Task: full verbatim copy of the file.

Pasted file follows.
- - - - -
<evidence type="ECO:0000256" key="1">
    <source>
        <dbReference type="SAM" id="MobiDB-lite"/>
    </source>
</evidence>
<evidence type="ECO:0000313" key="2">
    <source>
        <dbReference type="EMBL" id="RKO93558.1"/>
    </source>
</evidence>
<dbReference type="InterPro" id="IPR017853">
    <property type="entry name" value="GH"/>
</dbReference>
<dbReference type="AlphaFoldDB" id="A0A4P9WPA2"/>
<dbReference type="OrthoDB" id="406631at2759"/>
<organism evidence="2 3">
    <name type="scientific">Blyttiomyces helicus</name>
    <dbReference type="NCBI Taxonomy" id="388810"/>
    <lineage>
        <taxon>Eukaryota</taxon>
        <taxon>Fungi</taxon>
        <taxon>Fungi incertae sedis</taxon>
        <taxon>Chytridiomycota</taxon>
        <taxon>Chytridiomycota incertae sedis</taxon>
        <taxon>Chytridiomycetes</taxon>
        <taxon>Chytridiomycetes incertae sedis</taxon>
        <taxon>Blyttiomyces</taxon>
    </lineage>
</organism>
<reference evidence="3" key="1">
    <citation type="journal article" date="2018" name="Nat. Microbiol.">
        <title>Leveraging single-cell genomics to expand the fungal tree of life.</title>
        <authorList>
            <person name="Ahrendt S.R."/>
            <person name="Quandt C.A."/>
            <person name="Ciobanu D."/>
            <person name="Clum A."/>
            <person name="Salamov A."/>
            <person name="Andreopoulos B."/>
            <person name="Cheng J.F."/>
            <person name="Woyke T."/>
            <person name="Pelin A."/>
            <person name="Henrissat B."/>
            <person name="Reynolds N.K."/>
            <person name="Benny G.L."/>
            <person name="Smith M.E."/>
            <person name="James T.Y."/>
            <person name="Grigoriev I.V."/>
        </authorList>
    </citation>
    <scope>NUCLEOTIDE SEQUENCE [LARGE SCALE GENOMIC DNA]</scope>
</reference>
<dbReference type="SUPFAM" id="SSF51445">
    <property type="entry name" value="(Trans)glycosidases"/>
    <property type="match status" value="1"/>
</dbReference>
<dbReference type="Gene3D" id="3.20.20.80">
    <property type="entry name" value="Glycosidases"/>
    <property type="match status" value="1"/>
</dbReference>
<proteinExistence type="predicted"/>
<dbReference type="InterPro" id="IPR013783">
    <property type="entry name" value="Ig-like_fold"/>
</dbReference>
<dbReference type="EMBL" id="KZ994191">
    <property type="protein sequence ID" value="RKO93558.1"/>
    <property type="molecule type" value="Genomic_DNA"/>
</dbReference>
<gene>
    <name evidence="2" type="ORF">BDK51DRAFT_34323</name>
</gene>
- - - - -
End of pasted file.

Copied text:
<evidence type="ECO:0000256" key="1">
    <source>
        <dbReference type="SAM" id="MobiDB-lite"/>
    </source>
</evidence>
<evidence type="ECO:0000313" key="2">
    <source>
        <dbReference type="EMBL" id="RKO93558.1"/>
    </source>
</evidence>
<dbReference type="InterPro" id="IPR017853">
    <property type="entry name" value="GH"/>
</dbReference>
<dbReference type="AlphaFoldDB" id="A0A4P9WPA2"/>
<dbReference type="OrthoDB" id="406631at2759"/>
<organism evidence="2 3">
    <name type="scientific">Blyttiomyces helicus</name>
    <dbReference type="NCBI Taxonomy" id="388810"/>
    <lineage>
        <taxon>Eukaryota</taxon>
        <taxon>Fungi</taxon>
        <taxon>Fungi incertae sedis</taxon>
        <taxon>Chytridiomycota</taxon>
        <taxon>Chytridiomycota incertae sedis</taxon>
        <taxon>Chytridiomycetes</taxon>
        <taxon>Chytridiomycetes incertae sedis</taxon>
        <taxon>Blyttiomyces</taxon>
    </lineage>
</organism>
<reference evidence="3" key="1">
    <citation type="journal article" date="2018" name="Nat. Microbiol.">
        <title>Leveraging single-cell genomics to expand the fungal tree of life.</title>
        <authorList>
            <person name="Ahrendt S.R."/>
            <person name="Quandt C.A."/>
            <person name="Ciobanu D."/>
            <person name="Clum A."/>
            <person name="Salamov A."/>
            <person name="Andreopoulos B."/>
            <person name="Cheng J.F."/>
            <person name="Woyke T."/>
            <person name="Pelin A."/>
            <person name="Henrissat B."/>
            <person name="Reynolds N.K."/>
            <person name="Benny G.L."/>
            <person name="Smith M.E."/>
            <person name="James T.Y."/>
            <person name="Grigoriev I.V."/>
        </authorList>
    </citation>
    <scope>NUCLEOTIDE SEQUENCE [LARGE SCALE GENOMIC DNA]</scope>
</reference>
<dbReference type="SUPFAM" id="SSF51445">
    <property type="entry name" value="(Trans)glycosidases"/>
    <property type="match status" value="1"/>
</dbReference>
<dbReference type="Gene3D" id="3.20.20.80">
    <property type="entry name" value="Glycosidases"/>
    <property type="match status" value="1"/>
</dbReference>
<proteinExistence type="predicted"/>
<dbReference type="InterPro" id="IPR013783">
    <property type="entry name" value="Ig-like_fold"/>
</dbReference>
<dbReference type="EMBL" id="KZ994191">
    <property type="protein sequence ID" value="RKO93558.1"/>
    <property type="molecule type" value="Genomic_DNA"/>
</dbReference>
<gene>
    <name evidence="2" type="ORF">BDK51DRAFT_34323</name>
</gene>